She might not think she is, but two primary losses and a lot of eager Republicans on the Georgia bench means she's probably on the way out.

She just couldn't really raise the money. Between that and her losses, I think a third attempt would be tough.

That said, it never hurts to be friendly with the next governor!

65%? Really? I haven't seen a poll with him up more than 3 points since Gardner got in

It's certainly no slam dunk. But incumbency means something and I think Udall is a capable politician who fits his state.

I'm not sure anybody thinks this is a 50-50 tossup at this point. Gardner has to prove some things.

Cory Garnder or Joni Ernst? Alison Lundergan Grimes or Terri Lynn Land? Monica Wehby or John Walsh?

All three of these are very tough. I would lean (very slightly) toward Ernst (because of open seat), Land (same reason) and Walsh (because of incumbency).

Do you see any GOP statewide candidates nabbing a majority or close to a majority of the Latino vote in their state this year? Greg Abbott, Susana Martinez, and Brian Sandoval seem the most likely

Sandoval is the big question. Dems didn't put up a big-name opponent, but he only got 33% of Latinos last time -- even as he won in a blowout.

Martinez got 38%, so she would need a big improvement too.

Abbott I wouldn't expect unless Davis totally flames out.

AR polling seems to be all over the place. What is happening there and what are Pryor's odds of victory in November?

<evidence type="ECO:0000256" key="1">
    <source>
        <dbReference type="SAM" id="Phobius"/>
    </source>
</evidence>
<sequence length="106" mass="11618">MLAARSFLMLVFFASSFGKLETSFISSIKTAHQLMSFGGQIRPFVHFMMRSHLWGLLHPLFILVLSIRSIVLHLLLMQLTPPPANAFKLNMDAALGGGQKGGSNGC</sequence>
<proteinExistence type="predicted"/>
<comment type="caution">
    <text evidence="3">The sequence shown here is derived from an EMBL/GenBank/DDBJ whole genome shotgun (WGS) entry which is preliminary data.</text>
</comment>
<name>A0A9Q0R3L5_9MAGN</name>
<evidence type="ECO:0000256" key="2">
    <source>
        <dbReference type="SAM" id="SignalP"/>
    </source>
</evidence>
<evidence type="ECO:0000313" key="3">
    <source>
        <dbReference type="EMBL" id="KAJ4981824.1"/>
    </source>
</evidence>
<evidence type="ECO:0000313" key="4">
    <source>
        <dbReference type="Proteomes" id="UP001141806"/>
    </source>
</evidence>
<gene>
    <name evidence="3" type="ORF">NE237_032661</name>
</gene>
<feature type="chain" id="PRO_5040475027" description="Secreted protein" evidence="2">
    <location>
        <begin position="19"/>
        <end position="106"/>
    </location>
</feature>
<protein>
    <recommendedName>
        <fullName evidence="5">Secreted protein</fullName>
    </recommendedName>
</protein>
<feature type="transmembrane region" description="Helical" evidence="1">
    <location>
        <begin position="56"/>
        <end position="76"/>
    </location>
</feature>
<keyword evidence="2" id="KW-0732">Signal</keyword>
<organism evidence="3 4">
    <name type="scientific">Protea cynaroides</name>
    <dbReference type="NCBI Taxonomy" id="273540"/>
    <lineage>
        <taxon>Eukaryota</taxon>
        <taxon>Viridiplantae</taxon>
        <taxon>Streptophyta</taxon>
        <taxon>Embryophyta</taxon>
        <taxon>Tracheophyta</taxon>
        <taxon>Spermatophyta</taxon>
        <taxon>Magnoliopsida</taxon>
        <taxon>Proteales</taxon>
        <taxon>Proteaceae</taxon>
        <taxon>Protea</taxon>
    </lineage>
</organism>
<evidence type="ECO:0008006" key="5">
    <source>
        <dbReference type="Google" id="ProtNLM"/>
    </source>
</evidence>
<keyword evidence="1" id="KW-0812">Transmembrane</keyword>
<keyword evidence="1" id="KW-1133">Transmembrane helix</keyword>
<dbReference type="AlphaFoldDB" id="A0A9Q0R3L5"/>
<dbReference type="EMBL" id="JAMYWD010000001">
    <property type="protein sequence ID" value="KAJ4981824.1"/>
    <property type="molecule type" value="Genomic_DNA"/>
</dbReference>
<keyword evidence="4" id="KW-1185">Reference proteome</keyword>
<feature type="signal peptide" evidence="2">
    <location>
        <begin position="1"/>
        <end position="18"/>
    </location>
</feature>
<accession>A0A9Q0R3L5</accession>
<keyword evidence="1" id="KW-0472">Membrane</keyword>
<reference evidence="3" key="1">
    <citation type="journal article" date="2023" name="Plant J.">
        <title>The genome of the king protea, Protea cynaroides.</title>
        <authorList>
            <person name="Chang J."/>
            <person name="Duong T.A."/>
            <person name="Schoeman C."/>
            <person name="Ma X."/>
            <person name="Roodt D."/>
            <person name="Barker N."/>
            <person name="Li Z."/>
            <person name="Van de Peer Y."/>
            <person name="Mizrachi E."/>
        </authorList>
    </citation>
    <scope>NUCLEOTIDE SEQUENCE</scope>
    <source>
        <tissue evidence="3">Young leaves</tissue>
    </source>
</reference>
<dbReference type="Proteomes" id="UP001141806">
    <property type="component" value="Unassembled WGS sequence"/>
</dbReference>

I think this is a toss-up, has been a toss-up, and will continue to be a toss-up. I don't think Pryor ever actually led by 10 points, despite those two polls.

Seriously, shouldn't the White House have foreseen that trading a possible deserter for several terrorists would likely blow up in their faces? How clueless are they?

They really should have done more to inoculate themselves from criticism -- starting with telling the Intelligence Committee members beforehand. You lose Dianne Feinstein, and this become a much tougher deal.

It's hard to see how they didn't see this becoming a big deal. Maybe they did and they still just did it. But if they didn't see it coming, they need to look hard at themselves in the mirror and probably hire and outsider or two..

McDaniel v. Cochran. How does it shake out? Does Childers have more than a puncher's chance against McDaniel? (I assume he has no chance barring some sort of major scandal and/or health scare if GOP nominates Cochran).

In the primary -- we are hearing everything from Cochran wins by high single digits to McDaniel wins without a primary runoff. Split the difference and I think we're headed to a runoff.

If he loses, how much can be attributed to the fact that he has been in Washington for 4 decades, and voters want a change?

Look at the other incumbents who have been pushed out by the tea party -- Bennett, Specter, Lugar. What do they have in common?

The only relatively youngster was Murkowski.

Couldn't they have waited until after the election to put this out?

Might have been a good idea.

Thanks everyone for coming out. I'm glad we could get back to it after 2 weeks off.

We'll be back next Tuesday at 2.

In This Chat
Aaron Blake
Aaron Blake covers national politics at the Washington Post, where he writes regularly for the Fix, the Post's top political blog. A Minnesota native and graduate of the University of Minnesota, Aaron has also written about politics for the Minneapolis Star-Tribune and The Hill newspaper. Aaron and his wife, Danielle, and dog, Mauer, live in Northern Virginia.